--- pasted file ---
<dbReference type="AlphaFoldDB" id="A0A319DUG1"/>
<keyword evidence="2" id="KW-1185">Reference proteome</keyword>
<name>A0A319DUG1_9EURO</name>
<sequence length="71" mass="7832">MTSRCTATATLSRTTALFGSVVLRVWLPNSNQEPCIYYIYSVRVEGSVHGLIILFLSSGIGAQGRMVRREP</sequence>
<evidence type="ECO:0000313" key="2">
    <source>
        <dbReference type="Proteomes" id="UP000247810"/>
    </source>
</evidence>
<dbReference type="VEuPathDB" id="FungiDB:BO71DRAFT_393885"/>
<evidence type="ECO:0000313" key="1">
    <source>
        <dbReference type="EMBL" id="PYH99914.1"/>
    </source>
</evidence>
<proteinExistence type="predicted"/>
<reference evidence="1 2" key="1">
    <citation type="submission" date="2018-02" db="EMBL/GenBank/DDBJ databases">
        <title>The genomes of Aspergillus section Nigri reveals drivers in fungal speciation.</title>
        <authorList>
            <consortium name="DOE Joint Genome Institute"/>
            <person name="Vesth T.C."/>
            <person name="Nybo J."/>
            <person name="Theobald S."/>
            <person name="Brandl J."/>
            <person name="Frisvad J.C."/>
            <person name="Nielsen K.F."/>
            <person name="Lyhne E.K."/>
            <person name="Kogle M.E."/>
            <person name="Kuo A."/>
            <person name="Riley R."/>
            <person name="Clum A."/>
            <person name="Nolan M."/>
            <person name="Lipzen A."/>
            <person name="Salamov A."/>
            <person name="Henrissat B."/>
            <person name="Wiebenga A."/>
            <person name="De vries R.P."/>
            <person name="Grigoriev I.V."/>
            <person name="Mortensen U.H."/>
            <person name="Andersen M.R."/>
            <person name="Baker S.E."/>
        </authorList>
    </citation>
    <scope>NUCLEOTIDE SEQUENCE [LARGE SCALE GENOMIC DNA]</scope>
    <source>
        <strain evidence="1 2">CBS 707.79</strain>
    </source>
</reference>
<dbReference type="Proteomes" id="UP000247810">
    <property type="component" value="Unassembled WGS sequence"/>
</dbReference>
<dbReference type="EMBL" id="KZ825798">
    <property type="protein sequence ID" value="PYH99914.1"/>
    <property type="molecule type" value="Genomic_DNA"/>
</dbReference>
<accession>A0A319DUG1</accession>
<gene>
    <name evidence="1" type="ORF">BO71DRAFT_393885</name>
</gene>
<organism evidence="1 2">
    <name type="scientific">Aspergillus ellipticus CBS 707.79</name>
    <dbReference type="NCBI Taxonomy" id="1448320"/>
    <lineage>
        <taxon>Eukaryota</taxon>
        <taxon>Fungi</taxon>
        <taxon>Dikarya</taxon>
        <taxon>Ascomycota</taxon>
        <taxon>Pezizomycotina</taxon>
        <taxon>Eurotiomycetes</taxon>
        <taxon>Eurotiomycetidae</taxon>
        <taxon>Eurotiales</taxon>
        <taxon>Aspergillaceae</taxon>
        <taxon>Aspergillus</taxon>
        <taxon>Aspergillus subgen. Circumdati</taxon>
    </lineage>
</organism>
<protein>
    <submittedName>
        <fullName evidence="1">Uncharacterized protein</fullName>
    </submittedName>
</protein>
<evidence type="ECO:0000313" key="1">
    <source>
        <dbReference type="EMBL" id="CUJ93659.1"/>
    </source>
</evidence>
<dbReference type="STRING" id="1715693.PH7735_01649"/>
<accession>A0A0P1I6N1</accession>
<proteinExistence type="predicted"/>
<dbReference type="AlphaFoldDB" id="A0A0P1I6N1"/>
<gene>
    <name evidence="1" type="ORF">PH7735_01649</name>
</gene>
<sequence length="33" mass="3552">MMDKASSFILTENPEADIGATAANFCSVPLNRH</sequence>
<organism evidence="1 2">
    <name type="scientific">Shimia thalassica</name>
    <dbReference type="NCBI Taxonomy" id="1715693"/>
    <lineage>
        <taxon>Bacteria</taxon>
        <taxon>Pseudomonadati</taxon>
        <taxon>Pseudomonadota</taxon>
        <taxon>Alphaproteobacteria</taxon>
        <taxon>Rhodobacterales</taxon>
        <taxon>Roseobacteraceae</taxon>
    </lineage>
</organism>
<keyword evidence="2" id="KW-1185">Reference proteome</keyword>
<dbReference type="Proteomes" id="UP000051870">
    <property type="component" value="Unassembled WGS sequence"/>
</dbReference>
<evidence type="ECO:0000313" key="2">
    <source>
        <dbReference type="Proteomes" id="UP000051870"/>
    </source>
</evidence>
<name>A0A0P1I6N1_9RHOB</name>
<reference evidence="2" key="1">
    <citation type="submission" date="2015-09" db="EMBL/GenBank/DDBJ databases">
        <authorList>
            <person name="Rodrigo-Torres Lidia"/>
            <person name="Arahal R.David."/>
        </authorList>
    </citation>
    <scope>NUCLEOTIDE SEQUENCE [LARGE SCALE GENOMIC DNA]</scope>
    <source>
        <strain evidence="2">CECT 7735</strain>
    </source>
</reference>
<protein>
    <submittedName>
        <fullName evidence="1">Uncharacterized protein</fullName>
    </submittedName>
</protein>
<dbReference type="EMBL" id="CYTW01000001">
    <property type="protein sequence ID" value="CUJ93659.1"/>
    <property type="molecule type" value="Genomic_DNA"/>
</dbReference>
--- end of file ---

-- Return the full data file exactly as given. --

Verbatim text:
<dbReference type="AlphaFoldDB" id="A0A319DUG1"/>
<keyword evidence="2" id="KW-1185">Reference proteome</keyword>
<name>A0A319DUG1_9EURO</name>
<sequence length="71" mass="7832">MTSRCTATATLSRTTALFGSVVLRVWLPNSNQEPCIYYIYSVRVEGSVHGLIILFLSSGIGAQGRMVRREP</sequence>
<evidence type="ECO:0000313" key="2">
    <source>
        <dbReference type="Proteomes" id="UP000247810"/>
    </source>
</evidence>
<dbReference type="VEuPathDB" id="FungiDB:BO71DRAFT_393885"/>
<evidence type="ECO:0000313" key="1">
    <source>
        <dbReference type="EMBL" id="PYH99914.1"/>
    </source>
</evidence>
<proteinExistence type="predicted"/>
<reference evidence="1 2" key="1">
    <citation type="submission" date="2018-02" db="EMBL/GenBank/DDBJ databases">
        <title>The genomes of Aspergillus section Nigri reveals drivers in fungal speciation.</title>
        <authorList>
            <consortium name="DOE Joint Genome Institute"/>
            <person name="Vesth T.C."/>
            <person name="Nybo J."/>
            <person name="Theobald S."/>
            <person name="Brandl J."/>
            <person name="Frisvad J.C."/>
            <person name="Nielsen K.F."/>
            <person name="Lyhne E.K."/>
            <person name="Kogle M.E."/>
            <person name="Kuo A."/>
            <person name="Riley R."/>
            <person name="Clum A."/>
            <person name="Nolan M."/>
            <person name="Lipzen A."/>
            <person name="Salamov A."/>
            <person name="Henrissat B."/>
            <person name="Wiebenga A."/>
            <person name="De vries R.P."/>
            <person name="Grigoriev I.V."/>
            <person name="Mortensen U.H."/>
            <person name="Andersen M.R."/>
            <person name="Baker S.E."/>
        </authorList>
    </citation>
    <scope>NUCLEOTIDE SEQUENCE [LARGE SCALE GENOMIC DNA]</scope>
    <source>
        <strain evidence="1 2">CBS 707.79</strain>
    </source>
</reference>
<dbReference type="Proteomes" id="UP000247810">
    <property type="component" value="Unassembled WGS sequence"/>
</dbReference>
<dbReference type="EMBL" id="KZ825798">
    <property type="protein sequence ID" value="PYH99914.1"/>
    <property type="molecule type" value="Genomic_DNA"/>
</dbReference>
<accession>A0A319DUG1</accession>
<gene>
    <name evidence="1" type="ORF">BO71DRAFT_393885</name>
</gene>
<organism evidence="1 2">
    <name type="scientific">Aspergillus ellipticus CBS 707.79</name>
    <dbReference type="NCBI Taxonomy" id="1448320"/>
    <lineage>
        <taxon>Eukaryota</taxon>
        <taxon>Fungi</taxon>
        <taxon>Dikarya</taxon>
        <taxon>Ascomycota</taxon>
        <taxon>Pezizomycotina</taxon>
        <taxon>Eurotiomycetes</taxon>
        <taxon>Eurotiomycetidae</taxon>
        <taxon>Eurotiales</taxon>
        <taxon>Aspergillaceae</taxon>
        <taxon>Aspergillus</taxon>
        <taxon>Aspergillus subgen. Circumdati</taxon>
    </lineage>
</organism>
<protein>
    <submittedName>
        <fullName evidence="1">Uncharacterized protein</fullName>
    </submittedName>
</protein>
<evidence type="ECO:0000313" key="1">
    <source>
        <dbReference type="EMBL" id="CUJ93659.1"/>
    </source>
</evidence>
<dbReference type="STRING" id="1715693.PH7735_01649"/>
<accession>A0A0P1I6N1</accession>
<proteinExistence type="predicted"/>
<dbReference type="AlphaFoldDB" id="A0A0P1I6N1"/>
<gene>
    <name evidence="1" type="ORF">PH7735_01649</name>
</gene>
<sequence length="33" mass="3552">MMDKASSFILTENPEADIGATAANFCSVPLNRH</sequence>
<organism evidence="1 2">
    <name type="scientific">Shimia thalassica</name>
    <dbReference type="NCBI Taxonomy" id="1715693"/>
    <lineage>
        <taxon>Bacteria</taxon>
        <taxon>Pseudomonadati</taxon>
        <taxon>Pseudomonadota</taxon>
        <taxon>Alphaproteobacteria</taxon>
        <taxon>Rhodobacterales</taxon>
        <taxon>Roseobacteraceae</taxon>
    </lineage>
</organism>
<keyword evidence="2" id="KW-1185">Reference proteome</keyword>
<dbReference type="Proteomes" id="UP000051870">
    <property type="component" value="Unassembled WGS sequence"/>
</dbReference>
<evidence type="ECO:0000313" key="2">
    <source>
        <dbReference type="Proteomes" id="UP000051870"/>
    </source>
</evidence>
<name>A0A0P1I6N1_9RHOB</name>
<reference evidence="2" key="1">
    <citation type="submission" date="2015-09" db="EMBL/GenBank/DDBJ databases">
        <authorList>
            <person name="Rodrigo-Torres Lidia"/>
            <person name="Arahal R.David."/>
        </authorList>
    </citation>
    <scope>NUCLEOTIDE SEQUENCE [LARGE SCALE GENOMIC DNA]</scope>
    <source>
        <strain evidence="2">CECT 7735</strain>
    </source>
</reference>
<protein>
    <submittedName>
        <fullName evidence="1">Uncharacterized protein</fullName>
    </submittedName>
</protein>
<dbReference type="EMBL" id="CYTW01000001">
    <property type="protein sequence ID" value="CUJ93659.1"/>
    <property type="molecule type" value="Genomic_DNA"/>
</dbReference>